John C. Reilly created the character of Dr. Steve Brule. He brought his own wardrobe. The reading glasses were a pair that he bought at Rite Aid. "Brule" is a word that Reilly and his friends had created to refer to the feeling in one's stomach when drinking too much alcohol. See more »
Dr. Steve Brule:
If you're raking the leaves and it gets all over your driveway, just hose it off dummy.
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The clip at the end of the show's credit sequence is from a 1991 Heidecker family vacation where Tim's father was asked to sum up the vacation in two words. He looked at the camera and said, "Abso-Lutely". See more »
An extended version of the episode "Muscles for Bones" is included on the Season 3 DVD. See more »
Don't Understand It? I Completely Sympathize With You
Look, I completely sympathize with people who don't understand why this show is getting a 10/10 rating. I, along with most people, had to be ushered into this form of art. It is a form of art that most people aren't accustomed to. I want to try and make sure you, the reader, see that it is actually a very sophisticated form of art. I want others to like it because I feel understanding all forms of comedy are important and crucial to understanding what makes comedy what it is.
One thing I always tell someone who is unresponsive to T&E is to look at other forms of art that reflect similar goals. To look at Picasso and say it is not a good form of art, or look at the classical pianist Boulez and say he isn't making music is the same as saying T&E is not good comedy. There are many sophisticated, higher forms of art that have a point, but to the untrained eye, look completely bogus and not properly managed.
T&E tends to go one of two ways. One way is to make the watcher feel extremely uncomfortable. This is similar to approaches that amazing shows such as The Office, Curb Your Enthusiasm, and Louie take. These shows tend to create awkwardness by using society and it's lack of clarity in order to create a situation we cringe at the thought of being in. T&E do this, but achieve it in a very unique way. They can create awkwardness through disturbing contradictions. This can be seen in sketches such as the obviously-on-steroids bodybuilder talking about becoming a mother, or a very pregnant woman singing an attitude driven song (bub-bubs bounce if anyone is familiar). There are more, but these two skits show what awkward humor T&E are getting at. I cringe at socially awkward situations performed well in other shows, but I actually had to try a few times before making it through some of T&E's awkwardness. They do it best... in the most disturbing way possible.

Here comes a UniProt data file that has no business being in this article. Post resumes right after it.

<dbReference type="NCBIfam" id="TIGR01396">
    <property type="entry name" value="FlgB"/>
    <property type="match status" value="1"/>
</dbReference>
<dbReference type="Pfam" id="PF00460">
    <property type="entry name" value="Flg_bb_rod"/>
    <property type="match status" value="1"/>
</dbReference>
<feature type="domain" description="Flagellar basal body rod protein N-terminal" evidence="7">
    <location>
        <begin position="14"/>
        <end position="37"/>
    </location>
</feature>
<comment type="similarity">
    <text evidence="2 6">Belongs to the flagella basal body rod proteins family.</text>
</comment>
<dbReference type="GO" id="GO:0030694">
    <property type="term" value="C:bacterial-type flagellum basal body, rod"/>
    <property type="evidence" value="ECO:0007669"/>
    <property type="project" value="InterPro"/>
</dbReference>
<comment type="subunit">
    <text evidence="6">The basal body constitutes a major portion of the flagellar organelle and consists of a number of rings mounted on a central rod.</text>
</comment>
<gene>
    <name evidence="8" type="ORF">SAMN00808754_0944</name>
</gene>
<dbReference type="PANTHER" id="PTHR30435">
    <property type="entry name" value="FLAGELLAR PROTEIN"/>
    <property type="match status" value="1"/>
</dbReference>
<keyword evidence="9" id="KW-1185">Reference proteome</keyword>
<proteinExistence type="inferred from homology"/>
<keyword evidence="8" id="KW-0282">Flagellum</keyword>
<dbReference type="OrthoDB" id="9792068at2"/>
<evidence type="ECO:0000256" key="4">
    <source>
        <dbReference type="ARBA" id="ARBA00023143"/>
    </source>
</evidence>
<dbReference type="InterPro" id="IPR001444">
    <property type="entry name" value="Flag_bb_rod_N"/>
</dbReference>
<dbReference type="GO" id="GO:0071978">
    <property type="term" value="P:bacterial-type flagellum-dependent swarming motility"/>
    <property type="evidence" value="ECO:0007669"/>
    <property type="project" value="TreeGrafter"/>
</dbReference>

The other part of their humor (and the two directions they go in are always overlapped), is based off of low budget absurdity that can be found on any small town public access shows. Public access is legally established by the government to give more expressive rights to people. T&E point out that not all the time is this as great of an idea as it sounds. Most of the time it is taken up by weird people such as Casey and his brother or Richard Dunn with any of the talk shows they have given him. Some of them are showing how absurd similar real life experiences are (see the Paynus Brothers sketch and then watch Entertainment Tonight talking with someone like the Jonas Brothers... They are saying something, not just saying "PENIS" and hoping someone laughs). The absurdities are definitely unique, and if they weren't, Nick Swardson's pretend time or all the dozens of other shows that try to approach absurd humor, would be loved by everyone. Those shows lack what T&E established: creativity. Whether you enjoy it or not, most people would agree it is something that they didn't see coming. That, to me, is the definition of creativity. A Absurd humor is difficult to become accustomed to, and much harder to create. Criticizing T&E is just like looking at a piece of artwork by many great artists and saying "It looks like they just threw paint on a canvas and called it art. I can do that!". That's fine, I did that too. It's somewhat of an acquired taste and the rest is just understanding what is good and what is not good on an almost instinctual basis. The only way to specifically demonstrate that is by analyzing it on a frame by frame basis. If any show makes me think something new, does something I don't think I could have done without a lot of hard work, and there is the ability to analyze on a frame by frame basis, I consider it a well made piece of art. T&E does just that. Like I said, I sympathize completely, but I really need to assure you that it does hold value and only on a subjective viewpoint can you learn to love it. No one I know that likes T&E "got it" from the start. If you don't get it, you can with some patience and hard thinking.
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